I regret going to university. There, I said it – the one thing a student is never supposed to say. For our generation, university is not only considered mandatory, but also the pinnacle of our lives – socially, personally, and economically. It’s the watershed period, where we discover ourselves, make friends for life, and are set upon our future career paths.
To question this is to admit defeat, to accept a certain failure to develop in some vital way that is necessary to progress from floundering novice to semi-adult. As I reach the end of my third year at this University, with graduation emerging both gradually and all too quickly on the horizon, I can’t help but reflect on what I’ve gained over the past three years….and what I’ve lost.
My university experience has not been entirely negative or pointless – I’ve gained a lot, I must admit. I’ve gained independence, great experiences, met so many truly amazing people, and learned so much. I just feel like I’ve lost more than I’ve gained. In the flurry of the university experience, it’s all too easy to get caught up with the competition and pressures of it all. Hobbies are often cast aside, a general feeling of inadequacy is widespread among students, and as a consequence of trying to keep up and keep ahead, a lot of people lose their sense of self. Who among us hasn’t felt lost and aimless from time to time?
I’ve lost money. I’ve lost my passions. I’ve lost time – time I can’t get back. A time when every door was open and being fresh-faced and inexperienced was completed acceptable – the norm, even. Keeping on top of coursework has left little time for my old passions and pastimes, and studying English has left me with a general distaste for reading as an enjoyable and relaxing activity – the very reason I decided to study English in the first place was because reading used to be my favourite thing to do.
Whenever I approach this subject of “uni regret” among my friends, I’m met with confusion and a succession of eye rolls. “Think of how much you’ve changed”, I’m frequently told, “All the people you’ve met, all of the experiences!” I concede, this is true – I’ve made great memories and had a lot of fun. However, this begs the question: couldn’t I have made memories and had fun doing a multitude of other things over the past three years? I could have travelled more, gained more relevant experience, all the while actually making some money, rather than completing university just for the sake of a degree that comes with a considerable monetary deficit?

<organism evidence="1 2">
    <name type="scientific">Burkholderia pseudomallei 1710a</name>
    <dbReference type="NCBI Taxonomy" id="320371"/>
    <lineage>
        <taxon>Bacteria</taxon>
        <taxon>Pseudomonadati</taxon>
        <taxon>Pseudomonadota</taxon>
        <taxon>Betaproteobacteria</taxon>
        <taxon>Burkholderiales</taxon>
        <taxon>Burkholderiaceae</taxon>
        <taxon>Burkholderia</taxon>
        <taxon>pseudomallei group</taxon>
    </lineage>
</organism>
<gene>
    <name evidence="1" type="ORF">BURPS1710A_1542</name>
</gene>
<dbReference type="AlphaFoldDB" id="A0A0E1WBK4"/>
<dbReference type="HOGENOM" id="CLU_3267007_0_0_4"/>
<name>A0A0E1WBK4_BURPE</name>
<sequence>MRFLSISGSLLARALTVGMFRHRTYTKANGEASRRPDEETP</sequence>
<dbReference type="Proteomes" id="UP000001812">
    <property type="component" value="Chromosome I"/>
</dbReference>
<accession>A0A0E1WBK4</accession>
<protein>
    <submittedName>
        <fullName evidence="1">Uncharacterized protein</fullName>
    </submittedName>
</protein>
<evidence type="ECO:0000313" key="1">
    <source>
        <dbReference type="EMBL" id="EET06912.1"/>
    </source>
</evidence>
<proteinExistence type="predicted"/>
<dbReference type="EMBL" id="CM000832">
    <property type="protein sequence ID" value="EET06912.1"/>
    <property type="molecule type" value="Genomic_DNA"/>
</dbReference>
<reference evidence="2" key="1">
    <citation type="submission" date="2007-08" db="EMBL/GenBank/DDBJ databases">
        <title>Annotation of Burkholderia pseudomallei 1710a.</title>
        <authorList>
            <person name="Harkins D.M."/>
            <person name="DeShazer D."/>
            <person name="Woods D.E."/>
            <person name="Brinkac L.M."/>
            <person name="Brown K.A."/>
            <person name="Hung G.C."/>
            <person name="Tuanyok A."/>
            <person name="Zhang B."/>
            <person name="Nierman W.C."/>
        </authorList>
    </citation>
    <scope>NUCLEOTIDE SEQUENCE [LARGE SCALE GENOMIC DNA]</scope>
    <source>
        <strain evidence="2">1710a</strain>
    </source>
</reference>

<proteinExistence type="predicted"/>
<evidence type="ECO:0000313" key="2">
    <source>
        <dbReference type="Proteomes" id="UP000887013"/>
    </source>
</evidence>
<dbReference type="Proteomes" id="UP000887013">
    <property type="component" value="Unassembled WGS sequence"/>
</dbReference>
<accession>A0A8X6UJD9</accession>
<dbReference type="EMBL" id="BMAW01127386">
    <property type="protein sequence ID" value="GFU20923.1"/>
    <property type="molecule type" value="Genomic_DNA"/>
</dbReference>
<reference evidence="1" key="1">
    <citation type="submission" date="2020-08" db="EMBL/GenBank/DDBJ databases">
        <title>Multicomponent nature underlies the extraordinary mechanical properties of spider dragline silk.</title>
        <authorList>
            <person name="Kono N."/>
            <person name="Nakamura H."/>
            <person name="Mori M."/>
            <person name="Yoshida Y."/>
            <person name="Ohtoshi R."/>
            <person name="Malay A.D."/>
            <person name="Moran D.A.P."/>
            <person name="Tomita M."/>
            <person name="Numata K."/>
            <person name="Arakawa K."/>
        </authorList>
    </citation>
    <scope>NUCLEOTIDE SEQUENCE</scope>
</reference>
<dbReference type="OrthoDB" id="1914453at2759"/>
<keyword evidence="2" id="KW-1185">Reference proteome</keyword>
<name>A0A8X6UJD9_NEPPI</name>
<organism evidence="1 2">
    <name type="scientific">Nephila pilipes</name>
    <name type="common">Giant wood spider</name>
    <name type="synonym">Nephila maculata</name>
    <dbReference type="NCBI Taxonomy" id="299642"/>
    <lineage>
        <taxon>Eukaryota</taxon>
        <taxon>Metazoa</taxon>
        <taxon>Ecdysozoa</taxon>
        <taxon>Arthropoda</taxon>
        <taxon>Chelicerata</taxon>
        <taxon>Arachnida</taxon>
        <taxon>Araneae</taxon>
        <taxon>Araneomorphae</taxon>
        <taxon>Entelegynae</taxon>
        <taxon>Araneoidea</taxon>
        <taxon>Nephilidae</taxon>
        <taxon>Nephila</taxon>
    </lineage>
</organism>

I’ve enjoyed my uni experience, I truly have, and I’m certainly not saying it was the worst decision I could have made upon finishing school. Yet, if given the opportunity to go back in time and do it all over again, I wouldn’t go to university. At least, I wouldn’t have gone to uni as soon as I did, or merely as a naïve means of gaining independence and a fresh social life.
I still think there is a chance I could have attended university at some point. If I could give some advice to my eighteen-year old self, though, it’d be that uni isn’t a carefree playground of fun and socialising, or a straight-forward stepping stone from unemployed child to fully-fledged adult with their dream career being offered on a platter. It’s lots of work, with some play. Most of all, contrary to popular belief, it’s just simply not for everyone.